A vaccine might be able to trigger and boost the immune system and increase the survival rates of patients, a study finds
A personalized cancer vaccine is safe and may lengthen the lives of ovarian cancer patients, a small clinical trial found, CNN reports.
The research showed "significantly higher" overall survival at two years among patients who received the vaccine, compared with patients who did not, show results, published in the journal Science Translational Medicine.
A vaccine might be able to trigger and boost the immune system and increase the survival rates of patients, said Dr. Lana Kandalaft, senior author of the new study and an adjunct assistant professor at the University of Pennsylvania Perelman School of Medicine.
Kandalaft and her colleagues created personalized vaccines for 25 patients diagnosed with advanced recurrent ovarian cancer. The women had recurrent advanced epithelial ovarian cancer.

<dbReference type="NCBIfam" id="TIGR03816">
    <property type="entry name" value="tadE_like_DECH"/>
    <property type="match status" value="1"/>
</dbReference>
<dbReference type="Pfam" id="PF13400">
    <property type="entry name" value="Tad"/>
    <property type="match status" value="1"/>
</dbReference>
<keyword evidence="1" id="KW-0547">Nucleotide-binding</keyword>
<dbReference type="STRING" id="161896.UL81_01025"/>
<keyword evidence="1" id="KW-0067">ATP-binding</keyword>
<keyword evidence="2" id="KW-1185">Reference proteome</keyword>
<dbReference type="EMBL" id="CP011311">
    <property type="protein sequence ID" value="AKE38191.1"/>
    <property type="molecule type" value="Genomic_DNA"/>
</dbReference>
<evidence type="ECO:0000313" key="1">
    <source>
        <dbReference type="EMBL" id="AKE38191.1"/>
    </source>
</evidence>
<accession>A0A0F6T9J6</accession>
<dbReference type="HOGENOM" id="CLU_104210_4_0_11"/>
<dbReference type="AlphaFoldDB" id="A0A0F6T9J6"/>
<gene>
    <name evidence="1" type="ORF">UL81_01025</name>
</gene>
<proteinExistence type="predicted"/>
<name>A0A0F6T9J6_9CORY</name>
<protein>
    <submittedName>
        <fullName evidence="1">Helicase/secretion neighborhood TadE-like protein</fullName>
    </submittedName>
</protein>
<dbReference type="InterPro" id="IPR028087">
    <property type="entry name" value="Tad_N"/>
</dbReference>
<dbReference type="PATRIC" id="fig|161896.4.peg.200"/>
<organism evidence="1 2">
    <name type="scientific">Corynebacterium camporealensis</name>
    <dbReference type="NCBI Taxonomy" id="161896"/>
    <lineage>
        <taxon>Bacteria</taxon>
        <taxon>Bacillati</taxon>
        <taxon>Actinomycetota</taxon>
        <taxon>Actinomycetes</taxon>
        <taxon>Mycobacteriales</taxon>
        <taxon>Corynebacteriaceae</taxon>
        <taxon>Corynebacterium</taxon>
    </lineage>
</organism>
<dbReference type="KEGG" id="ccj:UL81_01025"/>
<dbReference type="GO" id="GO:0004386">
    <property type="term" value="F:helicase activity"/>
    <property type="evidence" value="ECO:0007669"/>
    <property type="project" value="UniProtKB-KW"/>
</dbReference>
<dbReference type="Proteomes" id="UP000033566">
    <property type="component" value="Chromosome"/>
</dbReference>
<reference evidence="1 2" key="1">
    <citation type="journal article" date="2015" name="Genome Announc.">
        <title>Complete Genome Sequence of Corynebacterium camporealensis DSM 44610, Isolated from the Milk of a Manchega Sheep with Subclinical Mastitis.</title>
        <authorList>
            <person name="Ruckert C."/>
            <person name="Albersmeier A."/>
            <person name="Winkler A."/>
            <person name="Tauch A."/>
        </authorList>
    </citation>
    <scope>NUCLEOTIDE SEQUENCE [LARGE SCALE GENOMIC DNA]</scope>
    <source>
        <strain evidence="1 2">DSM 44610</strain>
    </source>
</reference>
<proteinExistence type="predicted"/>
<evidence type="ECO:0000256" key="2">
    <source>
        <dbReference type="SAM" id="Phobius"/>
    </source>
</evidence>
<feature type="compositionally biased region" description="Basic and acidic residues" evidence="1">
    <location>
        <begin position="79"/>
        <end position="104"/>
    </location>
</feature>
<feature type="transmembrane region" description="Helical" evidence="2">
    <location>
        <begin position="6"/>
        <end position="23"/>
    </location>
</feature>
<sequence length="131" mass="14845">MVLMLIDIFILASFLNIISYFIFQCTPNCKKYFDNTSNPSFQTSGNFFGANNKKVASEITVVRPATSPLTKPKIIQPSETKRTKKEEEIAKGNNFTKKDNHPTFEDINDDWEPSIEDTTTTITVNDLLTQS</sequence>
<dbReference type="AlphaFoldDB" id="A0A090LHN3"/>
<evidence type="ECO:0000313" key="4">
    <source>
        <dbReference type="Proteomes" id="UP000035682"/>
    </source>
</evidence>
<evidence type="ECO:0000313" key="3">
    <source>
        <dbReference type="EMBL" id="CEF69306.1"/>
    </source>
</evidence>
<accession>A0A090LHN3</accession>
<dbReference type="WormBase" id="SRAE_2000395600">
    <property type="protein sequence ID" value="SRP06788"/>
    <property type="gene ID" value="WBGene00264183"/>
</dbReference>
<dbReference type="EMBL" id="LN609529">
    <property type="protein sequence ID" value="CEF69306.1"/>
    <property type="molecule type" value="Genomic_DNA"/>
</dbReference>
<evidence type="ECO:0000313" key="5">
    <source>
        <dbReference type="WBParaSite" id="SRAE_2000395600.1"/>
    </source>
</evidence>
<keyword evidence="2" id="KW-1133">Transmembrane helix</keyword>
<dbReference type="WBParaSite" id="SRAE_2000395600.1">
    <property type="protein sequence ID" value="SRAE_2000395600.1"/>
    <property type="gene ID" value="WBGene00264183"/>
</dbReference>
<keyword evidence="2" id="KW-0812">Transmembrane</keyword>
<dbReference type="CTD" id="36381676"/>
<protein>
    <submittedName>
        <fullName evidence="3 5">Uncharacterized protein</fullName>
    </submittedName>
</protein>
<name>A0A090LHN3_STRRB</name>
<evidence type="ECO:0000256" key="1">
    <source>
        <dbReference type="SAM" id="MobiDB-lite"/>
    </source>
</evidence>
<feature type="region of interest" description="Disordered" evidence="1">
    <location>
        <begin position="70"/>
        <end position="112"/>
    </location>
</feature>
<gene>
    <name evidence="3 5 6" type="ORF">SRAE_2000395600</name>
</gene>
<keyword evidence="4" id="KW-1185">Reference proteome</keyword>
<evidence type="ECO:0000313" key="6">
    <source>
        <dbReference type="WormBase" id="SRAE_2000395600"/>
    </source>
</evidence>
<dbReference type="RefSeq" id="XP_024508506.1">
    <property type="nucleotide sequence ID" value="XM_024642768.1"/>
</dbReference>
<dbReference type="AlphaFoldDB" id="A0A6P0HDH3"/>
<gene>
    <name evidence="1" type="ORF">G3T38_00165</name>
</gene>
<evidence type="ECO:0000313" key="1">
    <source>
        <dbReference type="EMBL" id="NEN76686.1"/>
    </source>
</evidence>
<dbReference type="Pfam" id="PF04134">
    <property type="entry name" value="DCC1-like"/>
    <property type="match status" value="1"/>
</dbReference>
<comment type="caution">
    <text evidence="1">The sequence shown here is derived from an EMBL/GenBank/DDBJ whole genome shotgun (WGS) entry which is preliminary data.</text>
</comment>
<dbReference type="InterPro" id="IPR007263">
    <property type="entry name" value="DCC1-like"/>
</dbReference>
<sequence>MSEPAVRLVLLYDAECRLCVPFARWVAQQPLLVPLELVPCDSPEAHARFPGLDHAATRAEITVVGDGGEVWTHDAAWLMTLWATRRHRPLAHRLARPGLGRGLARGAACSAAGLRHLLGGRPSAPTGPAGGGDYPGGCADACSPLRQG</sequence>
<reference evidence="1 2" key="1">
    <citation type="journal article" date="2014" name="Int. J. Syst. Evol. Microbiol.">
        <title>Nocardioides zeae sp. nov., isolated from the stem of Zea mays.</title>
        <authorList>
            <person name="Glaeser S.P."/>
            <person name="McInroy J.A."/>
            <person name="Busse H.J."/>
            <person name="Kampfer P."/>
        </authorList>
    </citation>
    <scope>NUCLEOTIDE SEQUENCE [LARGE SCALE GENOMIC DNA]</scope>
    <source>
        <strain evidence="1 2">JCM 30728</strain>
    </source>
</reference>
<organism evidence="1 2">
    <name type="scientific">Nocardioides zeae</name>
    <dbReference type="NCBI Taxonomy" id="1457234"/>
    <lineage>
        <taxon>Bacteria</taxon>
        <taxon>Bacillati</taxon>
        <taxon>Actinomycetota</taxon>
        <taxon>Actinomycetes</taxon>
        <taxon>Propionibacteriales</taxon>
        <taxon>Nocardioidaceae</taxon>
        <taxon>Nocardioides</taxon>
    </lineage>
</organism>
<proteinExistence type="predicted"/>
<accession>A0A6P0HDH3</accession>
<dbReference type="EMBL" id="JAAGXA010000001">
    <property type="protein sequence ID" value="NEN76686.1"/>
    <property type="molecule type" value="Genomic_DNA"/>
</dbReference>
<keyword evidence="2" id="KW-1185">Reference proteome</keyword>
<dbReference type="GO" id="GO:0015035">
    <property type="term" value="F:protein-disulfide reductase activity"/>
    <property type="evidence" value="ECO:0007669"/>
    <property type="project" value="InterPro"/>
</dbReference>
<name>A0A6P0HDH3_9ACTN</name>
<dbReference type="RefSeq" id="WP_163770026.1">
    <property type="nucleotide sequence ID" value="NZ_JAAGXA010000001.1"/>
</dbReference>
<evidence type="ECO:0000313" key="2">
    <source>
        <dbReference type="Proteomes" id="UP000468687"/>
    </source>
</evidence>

The scientists made each unique vaccine using a patient's tumor (stored and preserved before surgery) and dendritic cells from her blood.
For the study, some patients received the personalized vaccine alone, and others received it in combination with either one or two chemo drugs.
The patients who received the vaccine mounted an immune response against their own tumors," Kandalaft said in a statement. She described the immune response as "an increased number of T cells which were specific to the tumor and were able to kill tumors."
Each of the 25 patients received, on average, 16 vaccine shots over the course of the study and none experienced severe side effects from the vaccine.
Overall two-year survival was highest among responsive study patients who received the vaccine and two chemo drugs: Seventy-eight percent of vaccinated patients who also received the chemo drugs survived two years, compared with just 44% of patients who received the drugs but no vaccine.